I will probably use Carbon Copy Cloner when photographing tethered since Capture One only saves image files locally on the computer. A USB drive for flash drive setup to backup a Session or Catalog with Carbon Copy Cloner would remedy that.
Capture One Pilot
A part of tethering, this feature is insane. If you are connected on Wifi, you can share a server link that will allow the viewer to follow along remotely as you photograph in their web browser. This is included in Capture One under the Capture Tab. There is an iOS App that can access the library, too, and a paid version to enable tether controls. This is an incredible feature that I can’t believe is a) possible b) included c) so simple to use.
Helpful hints – Capture One tips to make your life easier
Closing a Capture One catalog is not quitting the application.
Under Preferences – General, opening a new Catalog or Session can be opened in a new window to have multiple libraries open at the same time which Aperture could not do.
Many keyboard shortcuts can be edited in Capture One to match up with those from Aperture, if desired. This makes the greatest difference in feeling at home in Capture One.
The layout of Capture One is extremely modular and customizable. Multiple workspaces can be saved to show the tools and organizational components you desire, where you want them. Editing workspaces is as simple as resaving the workspace after making desired changes.
Command B toggles the browser. Using multiple monitors, it is great having a custom work space on one display and the browser open to a full image on another.
Export presets are called Recipes. Multiple Recipes can be ran simultaneously for different purposes.
Capture One is optimized for working on multiple displays.
Option to enable Focus Masks – show what’s in focus, similar to a highlight alert
Capture One offers film packs, with free samples, to apply analog film filters to photographs
Capture One Wish List
1) “Do not import duplicates” on ingestion. This would be hugely helpful for shooting with a constant mix of tethered & untethered capture.
2) Ability to display uneditable preview instead of full raw file for faster editing.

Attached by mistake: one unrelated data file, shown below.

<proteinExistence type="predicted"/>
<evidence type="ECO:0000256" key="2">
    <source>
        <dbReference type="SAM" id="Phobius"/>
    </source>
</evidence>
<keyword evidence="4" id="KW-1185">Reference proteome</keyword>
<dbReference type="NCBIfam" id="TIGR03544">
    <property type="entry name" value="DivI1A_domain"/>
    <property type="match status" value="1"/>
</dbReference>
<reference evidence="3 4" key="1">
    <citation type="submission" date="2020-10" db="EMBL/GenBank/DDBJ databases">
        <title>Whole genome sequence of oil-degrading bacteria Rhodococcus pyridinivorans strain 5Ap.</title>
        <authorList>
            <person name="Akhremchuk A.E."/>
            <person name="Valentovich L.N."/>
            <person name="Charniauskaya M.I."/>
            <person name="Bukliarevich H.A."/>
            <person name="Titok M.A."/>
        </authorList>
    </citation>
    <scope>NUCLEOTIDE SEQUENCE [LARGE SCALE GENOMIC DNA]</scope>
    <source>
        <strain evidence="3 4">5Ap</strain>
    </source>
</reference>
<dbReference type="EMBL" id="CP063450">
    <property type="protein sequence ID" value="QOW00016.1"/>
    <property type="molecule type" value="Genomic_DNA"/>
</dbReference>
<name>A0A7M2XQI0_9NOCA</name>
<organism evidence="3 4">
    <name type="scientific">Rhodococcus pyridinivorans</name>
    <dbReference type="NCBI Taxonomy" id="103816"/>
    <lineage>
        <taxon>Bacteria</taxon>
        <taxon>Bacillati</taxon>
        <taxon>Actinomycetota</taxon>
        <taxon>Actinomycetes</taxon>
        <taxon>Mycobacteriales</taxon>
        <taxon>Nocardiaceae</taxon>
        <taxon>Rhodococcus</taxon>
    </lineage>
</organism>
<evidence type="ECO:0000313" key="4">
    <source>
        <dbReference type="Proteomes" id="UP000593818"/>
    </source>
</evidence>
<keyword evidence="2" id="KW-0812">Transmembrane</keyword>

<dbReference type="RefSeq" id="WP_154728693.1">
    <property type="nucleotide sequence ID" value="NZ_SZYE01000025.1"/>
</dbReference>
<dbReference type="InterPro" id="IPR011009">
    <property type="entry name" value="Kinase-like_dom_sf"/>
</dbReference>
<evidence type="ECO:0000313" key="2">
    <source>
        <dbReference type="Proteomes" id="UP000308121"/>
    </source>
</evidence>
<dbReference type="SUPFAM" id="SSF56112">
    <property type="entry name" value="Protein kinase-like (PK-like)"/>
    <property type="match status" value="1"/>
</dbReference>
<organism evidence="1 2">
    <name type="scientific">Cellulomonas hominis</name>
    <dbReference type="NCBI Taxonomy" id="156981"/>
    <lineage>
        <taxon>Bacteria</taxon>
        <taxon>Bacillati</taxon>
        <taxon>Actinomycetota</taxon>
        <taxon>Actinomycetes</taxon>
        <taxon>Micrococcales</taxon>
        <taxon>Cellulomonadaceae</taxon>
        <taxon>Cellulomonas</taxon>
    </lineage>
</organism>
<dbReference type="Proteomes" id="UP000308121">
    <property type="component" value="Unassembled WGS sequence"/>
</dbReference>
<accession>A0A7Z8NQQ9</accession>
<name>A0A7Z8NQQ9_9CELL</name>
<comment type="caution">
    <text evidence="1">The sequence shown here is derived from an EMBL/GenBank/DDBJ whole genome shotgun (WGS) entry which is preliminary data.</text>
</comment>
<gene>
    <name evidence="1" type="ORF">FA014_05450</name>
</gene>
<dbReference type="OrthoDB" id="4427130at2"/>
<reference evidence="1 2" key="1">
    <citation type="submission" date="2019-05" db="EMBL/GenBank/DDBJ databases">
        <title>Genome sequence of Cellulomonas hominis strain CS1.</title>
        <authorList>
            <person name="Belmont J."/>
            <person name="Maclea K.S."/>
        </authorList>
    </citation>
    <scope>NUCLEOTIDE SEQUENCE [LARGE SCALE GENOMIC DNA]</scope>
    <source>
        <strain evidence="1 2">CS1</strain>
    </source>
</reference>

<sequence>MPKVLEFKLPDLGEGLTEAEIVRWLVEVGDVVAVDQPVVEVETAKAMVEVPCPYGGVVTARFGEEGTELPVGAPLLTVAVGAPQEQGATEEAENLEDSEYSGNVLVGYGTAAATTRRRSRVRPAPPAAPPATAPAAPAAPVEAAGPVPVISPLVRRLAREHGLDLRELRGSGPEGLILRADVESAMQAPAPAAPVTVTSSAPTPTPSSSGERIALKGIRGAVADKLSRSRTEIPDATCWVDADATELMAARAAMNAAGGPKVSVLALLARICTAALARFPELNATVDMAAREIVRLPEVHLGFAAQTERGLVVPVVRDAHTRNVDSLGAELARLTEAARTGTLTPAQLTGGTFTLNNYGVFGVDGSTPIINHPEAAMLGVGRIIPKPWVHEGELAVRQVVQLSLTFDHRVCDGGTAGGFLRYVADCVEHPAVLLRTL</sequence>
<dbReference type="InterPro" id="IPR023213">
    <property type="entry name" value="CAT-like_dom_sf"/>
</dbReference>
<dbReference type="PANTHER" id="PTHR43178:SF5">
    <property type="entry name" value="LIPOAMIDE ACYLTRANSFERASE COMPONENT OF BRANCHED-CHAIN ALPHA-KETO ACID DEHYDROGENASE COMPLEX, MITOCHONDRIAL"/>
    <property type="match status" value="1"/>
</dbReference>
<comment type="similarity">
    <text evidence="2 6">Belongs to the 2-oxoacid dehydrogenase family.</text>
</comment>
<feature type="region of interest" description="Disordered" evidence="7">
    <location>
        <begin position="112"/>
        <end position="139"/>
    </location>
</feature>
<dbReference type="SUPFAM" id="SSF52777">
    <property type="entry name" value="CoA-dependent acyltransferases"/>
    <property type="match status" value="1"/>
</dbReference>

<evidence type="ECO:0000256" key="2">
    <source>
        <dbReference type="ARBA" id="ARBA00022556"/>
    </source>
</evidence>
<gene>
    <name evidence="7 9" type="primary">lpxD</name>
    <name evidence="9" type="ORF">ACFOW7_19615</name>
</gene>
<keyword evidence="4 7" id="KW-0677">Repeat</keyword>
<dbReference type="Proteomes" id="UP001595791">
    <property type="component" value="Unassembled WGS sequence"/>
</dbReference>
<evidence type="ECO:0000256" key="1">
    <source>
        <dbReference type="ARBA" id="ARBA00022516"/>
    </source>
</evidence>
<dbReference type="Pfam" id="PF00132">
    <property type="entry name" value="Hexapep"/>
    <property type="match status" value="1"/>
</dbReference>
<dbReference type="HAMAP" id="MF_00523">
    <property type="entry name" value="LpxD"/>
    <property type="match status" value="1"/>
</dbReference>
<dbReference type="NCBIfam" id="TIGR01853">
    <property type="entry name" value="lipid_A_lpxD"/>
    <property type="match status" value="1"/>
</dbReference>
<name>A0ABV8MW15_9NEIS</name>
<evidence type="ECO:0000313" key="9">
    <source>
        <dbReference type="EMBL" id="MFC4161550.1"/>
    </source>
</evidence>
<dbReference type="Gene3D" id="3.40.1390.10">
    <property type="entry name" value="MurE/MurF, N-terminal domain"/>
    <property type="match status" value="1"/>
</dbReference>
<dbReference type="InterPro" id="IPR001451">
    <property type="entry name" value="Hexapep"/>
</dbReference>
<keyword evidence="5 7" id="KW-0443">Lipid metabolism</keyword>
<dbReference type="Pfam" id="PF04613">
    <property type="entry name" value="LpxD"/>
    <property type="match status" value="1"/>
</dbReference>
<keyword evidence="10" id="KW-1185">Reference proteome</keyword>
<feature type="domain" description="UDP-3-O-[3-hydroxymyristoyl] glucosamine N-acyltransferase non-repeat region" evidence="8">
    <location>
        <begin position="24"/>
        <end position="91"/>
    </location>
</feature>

3) Shortcut to toggle between two workspaces quickly. There is, however a drop down that can be added to the toolbar. On multiple monitors this isn’t a big deal. On a 13” MacBook Pro it is.
4) Before/After shortcut key or button to show the original image and the adjusted variant, as well as an option to preview a before/after per adjustment.
5) Previously applied cloning adjustments carrying over from Aperture. The tool itself in Aperture was also much, much easier to use. Retouching skin, sensor dirt, to me now feels too complicated/time consuming.
6) Create an album at Import Images screen.
7) When moving photographs from one album to another in the viewer, dragging into the Tools menu automatically switches to the Library temporarily.
8) Arrows on each end of an adjustment slider to incrementally change an adjustment by clicking.
9) Designate Output Naming Counter start number to any number.
It is important to understand that Capture One and Aperture work differently but these features would be very beneficial to have.
Capture One Difficulties
Maybe it’s me but if anyone has suggestions on how to address these challenges or to make any of those items on the wish list a reality, please let me know. I spend countless hours in post production mode and every improvement would save a great deal of time. As a disclaimer, I’m running macOS 10.12 Beta/Golden Master, which is a risk I don’t recommend. Some of these challenges may be the result of the OS.
1) From my main catalog, I exported a project as a new library to edit (choose) and manually sort images in a specific order on my MacBook Pro away from my desk. When reimporting the catalog into my main catalog, the images were sorted by Name, and choosing manual did not revert to the order I created. I had to resort the images in Capture One all over again.
2) Crashes. The last few adjustments made are lost after each crash.
3) When exporting, I want to be able to give images a job name with a counter, but I can’t find a way to set (not reset, but designate) the starting number for the counter. Normally I export in chunks to upload in the background and not having the ability to set that counter to a designated number slows that workflow down tremendously.
Capture One 9.2 is an extremely deep application. It can do many things found in Aperture, as well as many features you’ll wish you had years ago. While it is different at it’s core, from a host of professional features to a RAW interpreter that is second to none, making the switch to Capture One is very worth the effort. I’ve heard Capture One is like getting a free camera upgrade in terms of quality and that’s absolutely been my experience. It is exciting to utilize software that is alive & well, improving with time, and offering feedback that will be heard. There is much I have yet to discover in Capture One 9.2 so stay tuned for a follow up post and share your favorite features and tips in the comments below!
Save 10% when buying or upgrading to Capture One Pro 10 for Mac & PC via the Phase One Online Store
using the promo code AMBUSH at checkout.